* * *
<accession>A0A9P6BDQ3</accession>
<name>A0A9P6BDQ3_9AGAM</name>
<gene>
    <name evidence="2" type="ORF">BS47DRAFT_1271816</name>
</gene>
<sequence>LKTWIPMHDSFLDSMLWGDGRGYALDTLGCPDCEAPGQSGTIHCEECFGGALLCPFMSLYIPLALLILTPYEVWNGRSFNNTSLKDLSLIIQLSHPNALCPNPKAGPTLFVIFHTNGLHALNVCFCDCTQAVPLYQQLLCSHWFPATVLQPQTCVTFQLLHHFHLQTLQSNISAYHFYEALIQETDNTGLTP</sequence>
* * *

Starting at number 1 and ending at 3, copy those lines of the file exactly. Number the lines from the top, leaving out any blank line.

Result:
<accession>A0A9P6BDQ3</accession>
<name>A0A9P6BDQ3_9AGAM</name>
<gene>